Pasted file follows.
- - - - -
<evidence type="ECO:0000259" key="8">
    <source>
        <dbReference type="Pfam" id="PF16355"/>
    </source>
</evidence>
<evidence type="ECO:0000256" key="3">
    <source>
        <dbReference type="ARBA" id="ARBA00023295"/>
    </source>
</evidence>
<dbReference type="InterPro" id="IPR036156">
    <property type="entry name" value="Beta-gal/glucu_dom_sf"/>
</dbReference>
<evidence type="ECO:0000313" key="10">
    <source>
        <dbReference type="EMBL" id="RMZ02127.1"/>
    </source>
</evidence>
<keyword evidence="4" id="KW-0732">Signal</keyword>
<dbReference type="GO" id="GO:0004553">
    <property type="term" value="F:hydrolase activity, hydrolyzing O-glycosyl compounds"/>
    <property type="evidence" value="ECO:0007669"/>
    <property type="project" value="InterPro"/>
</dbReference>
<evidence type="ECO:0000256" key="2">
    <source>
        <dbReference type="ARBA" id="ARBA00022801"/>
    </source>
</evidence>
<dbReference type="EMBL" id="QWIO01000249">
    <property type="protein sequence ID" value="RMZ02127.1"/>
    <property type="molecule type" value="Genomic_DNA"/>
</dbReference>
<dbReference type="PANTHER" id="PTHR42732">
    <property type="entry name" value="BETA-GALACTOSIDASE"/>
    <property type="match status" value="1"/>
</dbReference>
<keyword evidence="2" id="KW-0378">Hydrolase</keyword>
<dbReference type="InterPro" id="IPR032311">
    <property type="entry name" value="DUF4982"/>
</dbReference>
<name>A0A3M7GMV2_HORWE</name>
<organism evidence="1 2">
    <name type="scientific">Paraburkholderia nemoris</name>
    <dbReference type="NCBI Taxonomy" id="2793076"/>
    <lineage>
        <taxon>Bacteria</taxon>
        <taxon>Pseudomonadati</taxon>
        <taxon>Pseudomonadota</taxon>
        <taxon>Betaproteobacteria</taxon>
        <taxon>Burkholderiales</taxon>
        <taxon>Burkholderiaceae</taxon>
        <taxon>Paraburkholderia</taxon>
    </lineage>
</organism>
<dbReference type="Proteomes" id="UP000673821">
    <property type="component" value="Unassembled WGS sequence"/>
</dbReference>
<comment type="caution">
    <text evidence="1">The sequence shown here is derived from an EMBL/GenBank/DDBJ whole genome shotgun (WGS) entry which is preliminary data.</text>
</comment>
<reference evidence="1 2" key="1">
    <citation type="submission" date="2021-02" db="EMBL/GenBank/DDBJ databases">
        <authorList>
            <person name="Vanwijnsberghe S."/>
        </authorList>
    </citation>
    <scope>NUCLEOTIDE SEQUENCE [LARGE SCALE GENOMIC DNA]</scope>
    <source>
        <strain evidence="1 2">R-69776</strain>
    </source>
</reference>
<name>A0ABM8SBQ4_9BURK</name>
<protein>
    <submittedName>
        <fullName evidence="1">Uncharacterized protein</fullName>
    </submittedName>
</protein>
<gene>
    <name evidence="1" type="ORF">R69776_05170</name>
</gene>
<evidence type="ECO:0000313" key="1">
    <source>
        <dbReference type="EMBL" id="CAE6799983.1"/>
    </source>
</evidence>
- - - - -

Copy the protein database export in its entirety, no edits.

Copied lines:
<evidence type="ECO:0000259" key="8">
    <source>
        <dbReference type="Pfam" id="PF16355"/>
    </source>
</evidence>
<evidence type="ECO:0000256" key="3">
    <source>
        <dbReference type="ARBA" id="ARBA00023295"/>
    </source>
</evidence>
<dbReference type="InterPro" id="IPR036156">
    <property type="entry name" value="Beta-gal/glucu_dom_sf"/>
</dbReference>
<evidence type="ECO:0000313" key="10">
    <source>
        <dbReference type="EMBL" id="RMZ02127.1"/>
    </source>
</evidence>
<keyword evidence="4" id="KW-0732">Signal</keyword>
<dbReference type="GO" id="GO:0004553">
    <property type="term" value="F:hydrolase activity, hydrolyzing O-glycosyl compounds"/>
    <property type="evidence" value="ECO:0007669"/>
    <property type="project" value="InterPro"/>
</dbReference>
<evidence type="ECO:0000256" key="2">
    <source>
        <dbReference type="ARBA" id="ARBA00022801"/>
    </source>
</evidence>
<dbReference type="EMBL" id="QWIO01000249">
    <property type="protein sequence ID" value="RMZ02127.1"/>
    <property type="molecule type" value="Genomic_DNA"/>
</dbReference>
<dbReference type="PANTHER" id="PTHR42732">
    <property type="entry name" value="BETA-GALACTOSIDASE"/>
    <property type="match status" value="1"/>
</dbReference>
<keyword evidence="2" id="KW-0378">Hydrolase</keyword>
<dbReference type="InterPro" id="IPR032311">
    <property type="entry name" value="DUF4982"/>
</dbReference>
<name>A0A3M7GMV2_HORWE</name>
<organism evidence="1 2">
    <name type="scientific">Paraburkholderia nemoris</name>
    <dbReference type="NCBI Taxonomy" id="2793076"/>
    <lineage>
        <taxon>Bacteria</taxon>
        <taxon>Pseudomonadati</taxon>
        <taxon>Pseudomonadota</taxon>
        <taxon>Betaproteobacteria</taxon>
        <taxon>Burkholderiales</taxon>
        <taxon>Burkholderiaceae</taxon>
        <taxon>Paraburkholderia</taxon>
    </lineage>
</organism>
<dbReference type="Proteomes" id="UP000673821">
    <property type="component" value="Unassembled WGS sequence"/>
</dbReference>
<comment type="caution">
    <text evidence="1">The sequence shown here is derived from an EMBL/GenBank/DDBJ whole genome shotgun (WGS) entry which is preliminary data.</text>
</comment>
<reference evidence="1 2" key="1">
    <citation type="submission" date="2021-02" db="EMBL/GenBank/DDBJ databases">
        <authorList>
            <person name="Vanwijnsberghe S."/>
        </authorList>
    </citation>
    <scope>NUCLEOTIDE SEQUENCE [LARGE SCALE GENOMIC DNA]</scope>
    <source>
        <strain evidence="1 2">R-69776</strain>
    </source>
</reference>
<name>A0ABM8SBQ4_9BURK</name>
<protein>
    <submittedName>
        <fullName evidence="1">Uncharacterized protein</fullName>
    </submittedName>
</protein>
<gene>
    <name evidence="1" type="ORF">R69776_05170</name>
</gene>
<evidence type="ECO:0000313" key="1">
    <source>
        <dbReference type="EMBL" id="CAE6799983.1"/>
    </source>
</evidence>